It’s 2014 and the Jesus and Mary Chain are all the rage again, playing reunion shows some twenty-nine years after the release of their seminal debut album Psychocandy. Next year promises much more of the same when the thirtieth anniversary kicks in. While this makes me feel old, it also makes me feel happy. More than any other band, the Jesus and Mary Chain changed my life for the better. I sign copies of my novel with the inscription ‘rock’n’ roll saves lives’ because they saved my mine. The Jesus and Mary Chain were part of several life changing detours that I took in 1985 when, on a whim, I decided to move to England and study at the University of Essex. My novel, Wivenhoe Park, is a semi-autobiographical account of what went down.
I was incredibly lost my first two years of college. The biggest goal I had when I started school at the University of Michigan was to make the varsity cross country team, but those plans capsized within months as I tried, without success, to balance out running, keeping up with my classes, and partying like a rock star. In high school I would drink occasionally on the weekends, but without parental supervision, things quickly got out of control. I ended up quitting the team, later even getting hospitalized for a week with pancreatitis. I had become so depressed that I ended up seeing a shrink and got prescribed Valium. I certainly didn’t mind that part! My sophomore year was a blur — it probably sounds cliched but I felt like I didn’t belong and was looking for an exit strategy.
Just a few weeks before study abroad application deadlines were due, I decided to apply for two programs in England: University of Essex and York University. To this day, I’m eternally grateful that my parents let me do this.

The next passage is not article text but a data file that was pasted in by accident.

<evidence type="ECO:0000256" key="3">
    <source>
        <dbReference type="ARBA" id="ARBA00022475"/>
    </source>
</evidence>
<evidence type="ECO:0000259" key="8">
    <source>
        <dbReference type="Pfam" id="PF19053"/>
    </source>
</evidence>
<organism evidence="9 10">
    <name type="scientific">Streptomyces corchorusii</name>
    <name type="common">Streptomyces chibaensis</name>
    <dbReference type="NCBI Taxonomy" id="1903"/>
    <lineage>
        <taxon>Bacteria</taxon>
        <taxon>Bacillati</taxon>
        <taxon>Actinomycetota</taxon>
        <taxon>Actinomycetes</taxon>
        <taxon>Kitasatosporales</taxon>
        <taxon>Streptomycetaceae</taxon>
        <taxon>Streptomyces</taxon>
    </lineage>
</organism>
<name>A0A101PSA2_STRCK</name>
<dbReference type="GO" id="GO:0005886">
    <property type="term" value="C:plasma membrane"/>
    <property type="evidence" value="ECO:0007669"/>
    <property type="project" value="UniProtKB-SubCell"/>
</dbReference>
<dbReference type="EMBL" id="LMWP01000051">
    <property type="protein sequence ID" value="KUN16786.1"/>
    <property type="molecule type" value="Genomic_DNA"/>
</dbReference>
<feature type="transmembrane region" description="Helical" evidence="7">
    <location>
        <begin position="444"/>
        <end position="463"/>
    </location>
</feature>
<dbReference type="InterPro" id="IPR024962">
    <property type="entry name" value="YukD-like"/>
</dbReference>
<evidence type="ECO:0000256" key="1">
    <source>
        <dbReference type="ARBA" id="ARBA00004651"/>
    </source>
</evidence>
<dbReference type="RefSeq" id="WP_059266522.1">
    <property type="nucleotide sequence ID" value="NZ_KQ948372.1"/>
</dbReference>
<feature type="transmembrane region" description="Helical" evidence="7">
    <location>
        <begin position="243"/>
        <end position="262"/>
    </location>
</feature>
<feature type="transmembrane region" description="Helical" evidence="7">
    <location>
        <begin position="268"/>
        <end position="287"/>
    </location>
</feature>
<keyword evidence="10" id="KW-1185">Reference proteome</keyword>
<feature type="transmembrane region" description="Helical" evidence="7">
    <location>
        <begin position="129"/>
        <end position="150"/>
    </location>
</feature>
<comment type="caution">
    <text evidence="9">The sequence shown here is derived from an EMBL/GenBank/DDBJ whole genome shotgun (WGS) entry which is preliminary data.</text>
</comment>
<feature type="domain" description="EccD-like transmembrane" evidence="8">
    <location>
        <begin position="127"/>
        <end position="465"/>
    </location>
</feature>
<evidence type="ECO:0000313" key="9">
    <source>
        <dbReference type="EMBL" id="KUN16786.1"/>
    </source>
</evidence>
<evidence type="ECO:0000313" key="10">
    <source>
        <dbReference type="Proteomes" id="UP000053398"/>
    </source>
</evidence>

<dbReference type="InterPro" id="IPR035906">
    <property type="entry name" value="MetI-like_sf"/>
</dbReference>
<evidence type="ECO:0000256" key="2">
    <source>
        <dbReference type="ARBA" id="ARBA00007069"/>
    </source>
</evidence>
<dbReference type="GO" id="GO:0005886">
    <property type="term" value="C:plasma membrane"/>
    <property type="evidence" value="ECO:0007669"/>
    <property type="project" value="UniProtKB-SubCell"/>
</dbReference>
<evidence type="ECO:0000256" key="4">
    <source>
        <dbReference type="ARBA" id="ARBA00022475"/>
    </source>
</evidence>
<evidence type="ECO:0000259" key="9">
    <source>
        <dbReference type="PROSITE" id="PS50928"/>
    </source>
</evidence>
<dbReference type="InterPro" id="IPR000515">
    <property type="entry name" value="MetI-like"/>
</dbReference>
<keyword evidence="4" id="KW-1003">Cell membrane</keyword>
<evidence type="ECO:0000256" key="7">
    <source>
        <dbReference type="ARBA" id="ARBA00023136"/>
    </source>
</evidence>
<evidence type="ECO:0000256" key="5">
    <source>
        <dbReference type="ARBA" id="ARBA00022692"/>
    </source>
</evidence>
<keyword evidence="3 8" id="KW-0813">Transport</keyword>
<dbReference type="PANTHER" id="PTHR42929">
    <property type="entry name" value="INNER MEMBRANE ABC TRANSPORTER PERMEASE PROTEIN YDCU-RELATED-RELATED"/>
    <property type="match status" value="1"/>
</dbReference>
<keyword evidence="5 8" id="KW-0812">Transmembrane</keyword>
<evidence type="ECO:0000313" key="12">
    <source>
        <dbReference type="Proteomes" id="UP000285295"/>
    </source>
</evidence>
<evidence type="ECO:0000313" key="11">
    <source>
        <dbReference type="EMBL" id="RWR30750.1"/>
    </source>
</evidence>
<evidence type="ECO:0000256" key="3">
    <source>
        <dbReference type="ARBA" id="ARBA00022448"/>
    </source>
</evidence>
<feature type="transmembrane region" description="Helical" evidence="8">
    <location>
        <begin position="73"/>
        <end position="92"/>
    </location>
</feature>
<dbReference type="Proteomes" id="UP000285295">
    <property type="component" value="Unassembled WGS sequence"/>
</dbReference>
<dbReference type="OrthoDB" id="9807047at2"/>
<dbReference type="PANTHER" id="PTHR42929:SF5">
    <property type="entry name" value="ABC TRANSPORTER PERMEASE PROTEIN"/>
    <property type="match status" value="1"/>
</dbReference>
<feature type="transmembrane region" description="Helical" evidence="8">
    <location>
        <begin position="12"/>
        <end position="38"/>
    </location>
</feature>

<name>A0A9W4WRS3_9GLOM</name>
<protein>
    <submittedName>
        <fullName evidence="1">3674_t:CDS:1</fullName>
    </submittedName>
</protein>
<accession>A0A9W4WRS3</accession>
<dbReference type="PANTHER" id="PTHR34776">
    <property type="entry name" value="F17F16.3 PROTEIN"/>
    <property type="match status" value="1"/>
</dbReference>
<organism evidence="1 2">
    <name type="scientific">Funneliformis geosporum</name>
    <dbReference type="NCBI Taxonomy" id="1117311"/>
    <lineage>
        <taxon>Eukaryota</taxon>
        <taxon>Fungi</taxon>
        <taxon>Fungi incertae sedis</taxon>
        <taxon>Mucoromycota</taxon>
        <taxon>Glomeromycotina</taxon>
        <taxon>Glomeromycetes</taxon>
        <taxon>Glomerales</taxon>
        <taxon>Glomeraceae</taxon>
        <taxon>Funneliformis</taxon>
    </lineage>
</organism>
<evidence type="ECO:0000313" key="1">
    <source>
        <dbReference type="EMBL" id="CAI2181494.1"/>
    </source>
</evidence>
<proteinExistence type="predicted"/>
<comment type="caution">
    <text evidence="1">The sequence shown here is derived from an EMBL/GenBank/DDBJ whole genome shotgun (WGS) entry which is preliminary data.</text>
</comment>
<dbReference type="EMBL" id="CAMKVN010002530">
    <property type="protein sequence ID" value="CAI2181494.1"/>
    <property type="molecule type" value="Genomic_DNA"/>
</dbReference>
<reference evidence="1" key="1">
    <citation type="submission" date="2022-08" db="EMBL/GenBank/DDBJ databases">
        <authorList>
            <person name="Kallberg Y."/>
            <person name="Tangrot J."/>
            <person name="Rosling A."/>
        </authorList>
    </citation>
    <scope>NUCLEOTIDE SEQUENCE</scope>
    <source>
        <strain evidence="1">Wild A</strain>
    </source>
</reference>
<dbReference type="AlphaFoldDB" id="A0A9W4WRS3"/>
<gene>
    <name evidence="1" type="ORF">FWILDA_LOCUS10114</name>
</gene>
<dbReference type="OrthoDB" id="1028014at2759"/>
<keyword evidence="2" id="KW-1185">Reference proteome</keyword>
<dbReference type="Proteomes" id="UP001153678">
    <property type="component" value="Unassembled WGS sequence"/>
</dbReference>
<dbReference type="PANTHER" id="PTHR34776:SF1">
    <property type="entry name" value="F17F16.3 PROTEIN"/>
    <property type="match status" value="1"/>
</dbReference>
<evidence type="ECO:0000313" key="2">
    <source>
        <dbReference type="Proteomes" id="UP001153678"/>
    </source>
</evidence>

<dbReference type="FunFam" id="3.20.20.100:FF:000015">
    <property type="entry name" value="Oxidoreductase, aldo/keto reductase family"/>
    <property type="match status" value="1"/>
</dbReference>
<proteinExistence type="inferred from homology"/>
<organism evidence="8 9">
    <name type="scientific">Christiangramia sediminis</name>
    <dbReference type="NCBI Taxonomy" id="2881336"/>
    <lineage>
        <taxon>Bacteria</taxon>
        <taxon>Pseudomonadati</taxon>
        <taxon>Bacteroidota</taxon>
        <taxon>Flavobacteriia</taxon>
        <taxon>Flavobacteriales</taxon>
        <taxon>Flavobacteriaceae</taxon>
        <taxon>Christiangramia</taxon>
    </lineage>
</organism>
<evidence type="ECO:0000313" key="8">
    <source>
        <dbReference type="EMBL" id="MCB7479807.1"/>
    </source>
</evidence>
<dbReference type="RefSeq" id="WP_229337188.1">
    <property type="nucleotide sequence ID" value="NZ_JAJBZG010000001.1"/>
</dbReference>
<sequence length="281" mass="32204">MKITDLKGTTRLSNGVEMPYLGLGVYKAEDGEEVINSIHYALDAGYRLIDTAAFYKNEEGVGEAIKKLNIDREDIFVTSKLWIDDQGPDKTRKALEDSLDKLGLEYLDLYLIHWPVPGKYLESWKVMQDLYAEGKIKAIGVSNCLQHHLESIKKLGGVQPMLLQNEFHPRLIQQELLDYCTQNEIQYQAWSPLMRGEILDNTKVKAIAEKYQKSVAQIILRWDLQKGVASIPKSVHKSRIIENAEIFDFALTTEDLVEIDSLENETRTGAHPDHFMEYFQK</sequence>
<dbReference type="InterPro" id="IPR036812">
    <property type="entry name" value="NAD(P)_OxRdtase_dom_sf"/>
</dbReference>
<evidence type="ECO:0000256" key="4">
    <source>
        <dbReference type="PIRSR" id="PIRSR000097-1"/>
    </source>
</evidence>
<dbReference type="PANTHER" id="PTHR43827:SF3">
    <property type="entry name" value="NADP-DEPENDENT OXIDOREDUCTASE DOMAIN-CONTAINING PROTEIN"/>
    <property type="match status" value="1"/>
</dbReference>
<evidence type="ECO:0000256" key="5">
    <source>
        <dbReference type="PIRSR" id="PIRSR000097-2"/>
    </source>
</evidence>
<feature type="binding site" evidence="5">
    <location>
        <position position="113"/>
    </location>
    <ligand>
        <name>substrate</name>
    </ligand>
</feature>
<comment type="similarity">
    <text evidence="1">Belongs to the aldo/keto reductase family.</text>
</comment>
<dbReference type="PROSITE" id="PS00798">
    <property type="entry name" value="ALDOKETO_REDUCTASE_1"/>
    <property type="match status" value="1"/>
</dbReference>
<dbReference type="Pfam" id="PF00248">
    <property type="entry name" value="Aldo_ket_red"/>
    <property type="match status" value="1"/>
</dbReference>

I ended up getting accepted at both schools, choosing Essex because of its closer proximity to London. Essex was a completely different world to Michigan. The students were much more politically active and I felt like I didn’t have to search so hard to find kindred spirits. For the first time in a long time, I felt at home. In perfect synchronicity, Psychocandy came a few weeks after I arrived and quickly became the soundtrack to my year.
I bought every magazine I could that had articles about the group, even cutting and styling my hair into a spiky mess as a homage to Jim and William Reid. My best friend was another like-minded American named Marc (Johnny in the novel). He arrived on campus in January and we met at a campus disco a few days after he landed in London; the two American dudes with pierced ears. I told him about Psychocandy, which hadn’t come out in America yet, and he was desperate to hear it. We ended up going back to my room and playing my cassette and drinking whiskey out of a bottle that I had on my shelf and became friends for life. Marc got me into a lot of great music — he had a tape of some previously unreleased Velvet Underground tunes — and we saw countless shows together, even traveling in France and Italy.
I tried to recapture that reckless rush of youth I experienced in England when I wrote Wivenhoe Park, playing the Mary Chain on repeat as I banged out the early drafts. The album is still my best music friend and because of it I feel like I was brave enough to forge out a path that lead me to becoming a music writer, who even got to meet most of his heroes, including Creation Records founders Alan McGee and Joe Foster, the men who brought the Jesus and Mary Chain to the world. Creation was my inspiration when I had my own label Elephant Stone — most of the records I put out owed at least something to the spirit of the Jesus and Mary Chain. Happy 30th Jesus and Mary Chain — hope to catch up with you again sometime soon.